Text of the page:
Who am I?

I am a fighting progressive. I’ve spent years leading the fight for equality, economic justice, and social justice in Massachusetts and am a co-founder of the Progressive Caucus in the state legislature.

I am currently serving in my fifth term as a State Representative for the 34th Middlesex District in Massachusetts, which encompasses communities in Medford and Somerville. My first election in 2004 took place at the height of the debates over marriage equality in Massachusetts, shortly after the Massachusetts Supreme Judicial Court legalized same-sex marriage. I ran against, and defeated an anti-equality, conservative Democratic incumbent, who had represented the district for 14 years and who was a part of House leadership. After defeating him by just 93 votes in the primary, he attempted to keep his seat by waging a write-in campaign for general election. As an openly-gay candidate, I was put through an extremely homophobic, high profile campaign, which (I am proud to say) the voters soundly rejected, and I was elected that November by a two-to-one margin.

Over the past eight years, I have taken an active role as an organizer in the Massachusetts Legislature and co-founder of our Progressive Caucus. I was actively involved organizing to defeat a constitutional amendment which would have banned marriage equality, which we finally defeated in June 2007. I also took a leadership role in organizing support for an increase in the minimum wage, closing corporate tax loopholes, and increasing transparency on corporate tax breaks. As a legislator, I take my role as an organizer very seriously. It is not enough to show up and cast my vote, hoping things turn out well. Fighting for progressive values means developing a legislative strategy, working with colleagues and organizations, counting votes, developing messaging, and looking for opportunities to pull legislative efforts to the left through advocacy and amendments.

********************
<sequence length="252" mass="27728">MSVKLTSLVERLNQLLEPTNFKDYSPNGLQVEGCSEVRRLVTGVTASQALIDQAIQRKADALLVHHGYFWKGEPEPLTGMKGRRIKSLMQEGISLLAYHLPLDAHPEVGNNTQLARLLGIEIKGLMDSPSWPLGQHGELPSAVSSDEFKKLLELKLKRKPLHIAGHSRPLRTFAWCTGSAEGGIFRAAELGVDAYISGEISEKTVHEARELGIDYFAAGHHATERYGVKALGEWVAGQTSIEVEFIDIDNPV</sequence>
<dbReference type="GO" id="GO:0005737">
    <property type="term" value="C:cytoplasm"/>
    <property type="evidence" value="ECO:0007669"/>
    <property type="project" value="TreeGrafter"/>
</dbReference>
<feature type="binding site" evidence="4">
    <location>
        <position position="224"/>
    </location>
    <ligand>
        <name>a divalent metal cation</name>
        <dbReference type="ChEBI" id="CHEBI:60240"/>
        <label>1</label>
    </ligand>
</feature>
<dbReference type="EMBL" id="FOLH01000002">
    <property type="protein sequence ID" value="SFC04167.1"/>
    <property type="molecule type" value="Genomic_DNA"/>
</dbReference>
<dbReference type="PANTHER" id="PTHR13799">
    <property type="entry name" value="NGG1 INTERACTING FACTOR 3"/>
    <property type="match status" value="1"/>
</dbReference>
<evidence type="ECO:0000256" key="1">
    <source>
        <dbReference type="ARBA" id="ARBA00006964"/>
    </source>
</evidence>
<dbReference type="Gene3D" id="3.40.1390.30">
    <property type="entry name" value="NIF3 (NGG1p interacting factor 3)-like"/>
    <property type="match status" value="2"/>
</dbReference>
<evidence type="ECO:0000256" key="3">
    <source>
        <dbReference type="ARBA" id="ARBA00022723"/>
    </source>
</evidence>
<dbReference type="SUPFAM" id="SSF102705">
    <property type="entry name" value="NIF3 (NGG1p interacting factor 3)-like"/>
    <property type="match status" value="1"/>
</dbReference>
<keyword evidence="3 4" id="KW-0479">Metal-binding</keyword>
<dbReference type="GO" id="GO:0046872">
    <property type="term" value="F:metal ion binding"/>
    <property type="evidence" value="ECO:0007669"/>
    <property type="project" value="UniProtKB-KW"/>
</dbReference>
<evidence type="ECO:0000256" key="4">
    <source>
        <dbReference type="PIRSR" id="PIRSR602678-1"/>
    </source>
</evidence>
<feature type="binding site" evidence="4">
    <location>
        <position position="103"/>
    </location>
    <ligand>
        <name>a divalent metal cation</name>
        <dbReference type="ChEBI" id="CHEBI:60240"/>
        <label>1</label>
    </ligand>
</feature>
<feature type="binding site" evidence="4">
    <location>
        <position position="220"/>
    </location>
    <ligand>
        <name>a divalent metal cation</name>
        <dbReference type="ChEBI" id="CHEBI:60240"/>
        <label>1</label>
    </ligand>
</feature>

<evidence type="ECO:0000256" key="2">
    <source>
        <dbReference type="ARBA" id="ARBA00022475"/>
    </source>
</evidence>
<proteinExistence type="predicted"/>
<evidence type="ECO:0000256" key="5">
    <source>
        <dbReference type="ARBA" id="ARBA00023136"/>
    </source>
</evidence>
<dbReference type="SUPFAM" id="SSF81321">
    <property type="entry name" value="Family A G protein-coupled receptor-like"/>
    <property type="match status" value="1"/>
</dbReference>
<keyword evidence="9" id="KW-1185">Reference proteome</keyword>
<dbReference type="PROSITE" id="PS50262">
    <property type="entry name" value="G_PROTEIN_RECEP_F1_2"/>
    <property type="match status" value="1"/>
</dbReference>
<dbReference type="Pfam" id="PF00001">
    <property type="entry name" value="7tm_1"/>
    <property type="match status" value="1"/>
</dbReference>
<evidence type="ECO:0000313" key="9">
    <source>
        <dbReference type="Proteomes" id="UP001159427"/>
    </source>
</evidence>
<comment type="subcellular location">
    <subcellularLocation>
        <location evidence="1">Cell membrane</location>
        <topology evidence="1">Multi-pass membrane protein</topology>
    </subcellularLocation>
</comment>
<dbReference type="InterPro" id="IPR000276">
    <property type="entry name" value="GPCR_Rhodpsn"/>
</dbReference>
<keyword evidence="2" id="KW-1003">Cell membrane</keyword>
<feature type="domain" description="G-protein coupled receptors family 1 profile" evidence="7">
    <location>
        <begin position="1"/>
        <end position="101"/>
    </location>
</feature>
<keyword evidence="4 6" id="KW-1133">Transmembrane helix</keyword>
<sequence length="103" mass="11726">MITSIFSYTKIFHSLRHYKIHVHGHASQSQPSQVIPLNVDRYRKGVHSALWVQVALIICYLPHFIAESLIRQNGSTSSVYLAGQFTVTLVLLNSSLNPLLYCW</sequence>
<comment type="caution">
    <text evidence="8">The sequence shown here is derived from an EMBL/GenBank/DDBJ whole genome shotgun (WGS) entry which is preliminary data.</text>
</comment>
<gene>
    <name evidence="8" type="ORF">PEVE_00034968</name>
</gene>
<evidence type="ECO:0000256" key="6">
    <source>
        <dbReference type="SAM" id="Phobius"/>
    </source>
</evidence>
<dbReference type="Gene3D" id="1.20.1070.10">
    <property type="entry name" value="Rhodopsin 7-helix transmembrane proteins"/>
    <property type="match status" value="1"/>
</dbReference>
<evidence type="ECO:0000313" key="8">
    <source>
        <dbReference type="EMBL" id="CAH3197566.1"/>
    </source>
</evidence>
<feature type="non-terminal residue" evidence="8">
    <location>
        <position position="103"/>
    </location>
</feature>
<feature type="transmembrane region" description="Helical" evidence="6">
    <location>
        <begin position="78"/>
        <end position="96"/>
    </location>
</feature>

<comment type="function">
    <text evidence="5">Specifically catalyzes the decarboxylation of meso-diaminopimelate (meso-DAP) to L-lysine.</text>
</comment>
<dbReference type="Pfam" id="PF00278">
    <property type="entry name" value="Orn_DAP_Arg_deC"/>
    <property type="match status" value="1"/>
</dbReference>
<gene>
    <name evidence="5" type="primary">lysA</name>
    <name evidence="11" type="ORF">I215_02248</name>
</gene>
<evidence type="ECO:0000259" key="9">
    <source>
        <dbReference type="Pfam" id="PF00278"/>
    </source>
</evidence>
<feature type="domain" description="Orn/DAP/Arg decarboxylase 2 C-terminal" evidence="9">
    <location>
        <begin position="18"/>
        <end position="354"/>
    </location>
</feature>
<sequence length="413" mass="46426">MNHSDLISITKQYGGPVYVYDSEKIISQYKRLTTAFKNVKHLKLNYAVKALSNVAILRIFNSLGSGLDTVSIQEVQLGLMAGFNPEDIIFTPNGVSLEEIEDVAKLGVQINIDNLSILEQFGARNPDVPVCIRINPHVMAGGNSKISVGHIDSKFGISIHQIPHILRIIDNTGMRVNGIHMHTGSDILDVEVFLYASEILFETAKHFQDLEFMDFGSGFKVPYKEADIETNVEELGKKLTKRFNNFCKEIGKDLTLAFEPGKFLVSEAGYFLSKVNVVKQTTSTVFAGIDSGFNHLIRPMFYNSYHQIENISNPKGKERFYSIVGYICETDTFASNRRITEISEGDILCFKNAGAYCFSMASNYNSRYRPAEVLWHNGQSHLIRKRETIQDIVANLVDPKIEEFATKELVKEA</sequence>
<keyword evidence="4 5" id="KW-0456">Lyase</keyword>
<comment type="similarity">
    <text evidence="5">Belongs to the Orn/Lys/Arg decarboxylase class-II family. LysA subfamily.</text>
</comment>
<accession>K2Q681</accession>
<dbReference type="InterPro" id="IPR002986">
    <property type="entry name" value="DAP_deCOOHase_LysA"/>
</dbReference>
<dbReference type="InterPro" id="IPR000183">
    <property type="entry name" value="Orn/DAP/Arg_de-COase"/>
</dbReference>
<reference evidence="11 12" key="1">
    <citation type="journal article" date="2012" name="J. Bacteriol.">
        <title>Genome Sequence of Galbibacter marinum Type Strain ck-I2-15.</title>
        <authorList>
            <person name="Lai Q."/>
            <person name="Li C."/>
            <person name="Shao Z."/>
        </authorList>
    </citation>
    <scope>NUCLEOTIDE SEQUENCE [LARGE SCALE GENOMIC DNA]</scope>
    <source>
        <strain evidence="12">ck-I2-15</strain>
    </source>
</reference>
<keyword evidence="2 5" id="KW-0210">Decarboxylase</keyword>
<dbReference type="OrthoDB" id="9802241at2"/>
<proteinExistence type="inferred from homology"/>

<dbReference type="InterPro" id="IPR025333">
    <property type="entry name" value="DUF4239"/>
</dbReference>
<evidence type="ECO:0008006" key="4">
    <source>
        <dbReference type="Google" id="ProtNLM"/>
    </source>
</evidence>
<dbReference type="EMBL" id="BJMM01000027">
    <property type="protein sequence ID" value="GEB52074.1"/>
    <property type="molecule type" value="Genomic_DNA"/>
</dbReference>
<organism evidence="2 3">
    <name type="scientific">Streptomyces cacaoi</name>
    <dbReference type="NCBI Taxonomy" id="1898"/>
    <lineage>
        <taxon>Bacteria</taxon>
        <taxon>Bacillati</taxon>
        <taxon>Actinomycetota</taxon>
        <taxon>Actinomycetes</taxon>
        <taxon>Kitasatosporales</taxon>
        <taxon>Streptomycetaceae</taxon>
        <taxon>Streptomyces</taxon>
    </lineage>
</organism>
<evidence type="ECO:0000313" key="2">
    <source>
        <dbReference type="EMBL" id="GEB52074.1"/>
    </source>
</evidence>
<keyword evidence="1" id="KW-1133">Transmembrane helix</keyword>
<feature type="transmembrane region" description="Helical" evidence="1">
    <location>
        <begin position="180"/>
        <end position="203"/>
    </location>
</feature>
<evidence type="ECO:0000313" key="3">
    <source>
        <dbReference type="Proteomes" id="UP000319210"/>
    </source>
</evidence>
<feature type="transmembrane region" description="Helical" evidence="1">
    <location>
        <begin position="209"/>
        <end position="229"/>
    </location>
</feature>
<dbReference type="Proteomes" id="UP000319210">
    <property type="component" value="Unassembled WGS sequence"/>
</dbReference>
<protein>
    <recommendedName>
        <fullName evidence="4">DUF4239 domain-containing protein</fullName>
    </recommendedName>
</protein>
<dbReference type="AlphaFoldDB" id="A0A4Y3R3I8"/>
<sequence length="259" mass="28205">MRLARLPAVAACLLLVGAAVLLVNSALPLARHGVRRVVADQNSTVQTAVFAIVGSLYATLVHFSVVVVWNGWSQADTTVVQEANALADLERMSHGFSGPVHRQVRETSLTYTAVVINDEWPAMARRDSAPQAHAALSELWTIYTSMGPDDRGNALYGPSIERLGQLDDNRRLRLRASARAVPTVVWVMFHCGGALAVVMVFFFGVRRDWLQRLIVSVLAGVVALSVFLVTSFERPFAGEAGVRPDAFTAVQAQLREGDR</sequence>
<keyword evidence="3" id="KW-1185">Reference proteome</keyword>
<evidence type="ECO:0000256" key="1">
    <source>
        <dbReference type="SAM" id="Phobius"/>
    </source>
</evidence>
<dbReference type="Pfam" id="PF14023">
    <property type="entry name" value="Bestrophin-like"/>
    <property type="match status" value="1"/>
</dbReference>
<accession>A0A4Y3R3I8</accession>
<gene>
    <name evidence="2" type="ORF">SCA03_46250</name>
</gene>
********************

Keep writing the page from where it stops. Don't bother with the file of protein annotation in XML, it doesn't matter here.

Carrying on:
The first bill I filed and passed as a new legislator was the Buffer Zone Law. This law protects patients and staff while entering reproductive healthcare facilities in Massachusetts. It creates a 35-foot fixed zone around the entrances to clinics, allowing law enforcement to secure the area enabling women to access their right to seek care without being obstructed by protestors. The most recent bill I authored and passed was the Transgender Equal Rights Law. Signed by Governor Patrick in November 2011, it adds “gender identity” to our existing civil rights and hate crimes laws.

As Governor Patrick said, we need Democrats with backbone. From my very first campaign, through my legislative accomplishments, to this very run for Congress, I have maintained the view that the toughest challenges are reasons to get organized early, put together smart campaigns to win, and bring people together to work towards our shared goals and values. The elected officials I respect the most are those who can articulate a clear progressive vision for our country, and aren’t afraid to fight for that vision. That is also the kind of elected official I have tried to be for my constituents.

Why am I running?